by Susan McCarthy
Everyday practice: Think of removing clutter as an everyday action. Some clutter may get thrown out or put into your donation box. Other clutter may be things that can be put back where they belong.
The holidays may mean hosting a family gathering, inviting guests to formal or informal parties, or accommodating friends or family in your guest room. This can result in looking at your home from the perspective of your guests. That clutter you see every day (which means you probably don’t even notice it most of the time), is now blazingly obvious.
And even if the holidays don’t involve a rotating cast of guests, you may find yourself hitting the end of the year and wondering what happened to your good intentions to declutter your home.
But this is a busy time of year, so you have limited time to declutter. You want to get the most from your efforts, so don’t waste time doing things that won’t affect your or your guests’ experience at your home. So, unless you’re decluttering party clothes, skip sorting through your closet, straightening your desk, or tackling the garage (unless you need that space for entertaining).
As you bring out the holiday décor, check that you still love everything you own.
Before heading to the store for more wrapping paper and ribbons, check through what you have and consider using up your stash of wrapping paper. I’m not suggesting you wrap your gifts in baby shower paper, but you may have enough supplies to save yourself from bringing more stuff into the house.
If you have kids or grandkids, consider sorting through the toys to weed out things the kids no longer play with, are broken or missing pieces, or are no longer age appropriate. Work with your kids on this task and set the toys in a box that you move to the garage for a while to make certain your kids won’t go looking for something. Remember, new stuff will be filling their shelves soon, so it’s probably safe to eliminate more than you think you should.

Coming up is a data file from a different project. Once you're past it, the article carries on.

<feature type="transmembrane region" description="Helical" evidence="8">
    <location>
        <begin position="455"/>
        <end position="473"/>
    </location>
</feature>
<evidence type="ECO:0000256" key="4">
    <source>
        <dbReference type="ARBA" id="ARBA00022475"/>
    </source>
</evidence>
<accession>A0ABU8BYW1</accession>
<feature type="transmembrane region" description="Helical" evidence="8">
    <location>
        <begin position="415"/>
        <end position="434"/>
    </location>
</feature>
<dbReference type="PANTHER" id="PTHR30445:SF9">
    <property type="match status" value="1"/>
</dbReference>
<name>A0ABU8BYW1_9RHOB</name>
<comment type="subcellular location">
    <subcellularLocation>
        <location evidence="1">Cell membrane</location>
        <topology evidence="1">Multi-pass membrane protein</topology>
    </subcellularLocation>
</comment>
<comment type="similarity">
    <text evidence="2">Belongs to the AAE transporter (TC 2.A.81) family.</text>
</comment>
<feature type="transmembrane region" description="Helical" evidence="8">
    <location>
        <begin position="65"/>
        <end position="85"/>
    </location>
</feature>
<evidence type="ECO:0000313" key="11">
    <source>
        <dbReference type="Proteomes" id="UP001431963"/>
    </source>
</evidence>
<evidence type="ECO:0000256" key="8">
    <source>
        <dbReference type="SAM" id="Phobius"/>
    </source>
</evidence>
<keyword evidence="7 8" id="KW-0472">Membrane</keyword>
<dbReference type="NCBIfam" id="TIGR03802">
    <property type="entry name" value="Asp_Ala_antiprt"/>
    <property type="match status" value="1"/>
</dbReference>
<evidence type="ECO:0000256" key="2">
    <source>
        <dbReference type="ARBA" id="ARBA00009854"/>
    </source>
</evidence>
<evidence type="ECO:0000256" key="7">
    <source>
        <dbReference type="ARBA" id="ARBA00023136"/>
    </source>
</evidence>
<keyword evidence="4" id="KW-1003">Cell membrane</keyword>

Empty the fridge (and freezer, if you’re feeling ambitious), wipe down the shelves, toss the dubious leftovers, and expired condiments. If guests go in your fridge to keep the dessert they brought chilled, you’ll be glad that the space is neat and clean.
You know your guests will make use of this room, so clean it and make certain that there’s plenty of toilet paper in an obvious location, hand towels, and a full soap dispenser.
Hosting is a great incentive for clearing off the dining table. Leave it empty so it’s ready for dinner, craft making, writing holiday cards, wrapping gifts, spreading out a buffet, and so on. Clean up any piles that have formed in the corner of the dining room.
Avoid the temptation of shoving things into closets. Sort through the items – tossing or donating what you can or putting items in a more appropriate home.
This is the first impression your home will make, so tidy up the space. Make this an opportunity to evaluate what stuff clutters the area and why. Do you need hooks? Baskets? A bench with cubby space underneath for shoes?
Clear away old magazines and anything that has accumulated on flat surfaces. Consider packing away some of the regular knickknacks so to make space for holiday-themed decorations and give them center-stage.
At the least, declutter countertops so unnecessary appliances are either set in a donation box or put away. Guests gather in the kitchen, so you need space for food prep while others have a place to set down drinks, plates, or potluck dishes they’ve just carried into your house.
If you are having guests stay at your home, you’ll need sheets, blankets, and towels. You can use your time in the linen closet to check that items are in good condition and that you aren’t overrun with items that could get donated to an animal shelter or someone in need.
When you dread an upcoming event, don’t tell yourself that you have to attend. That “have” suggests you have no choice. And, even if you feel like you don’t have a choice, change your mindset by telling yourself that you choose to attend your in-laws overblown party because you love your spouse and the mini pigs-in-blankets that your father-in-law makes.
Instead of resentfully attending the mandatory holiday work party, think of using the time to catch up with the people you like.
It Doesn’t Have to Be Perfect
You want to enjoy the holidays as much as your guests, so take a deep breath and step back from the idea that everything must be perfect. Clean and declutter just enough so you feel comfortable. After you do what you can, relax and take pleasure in the holidays and your chance to connect with family and friends.
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Susan, chief (and only) organized squirrel at A Less Cluttered Life, pursues learning, practicing, and sharing information about the everyday habits that can lead to living a better life.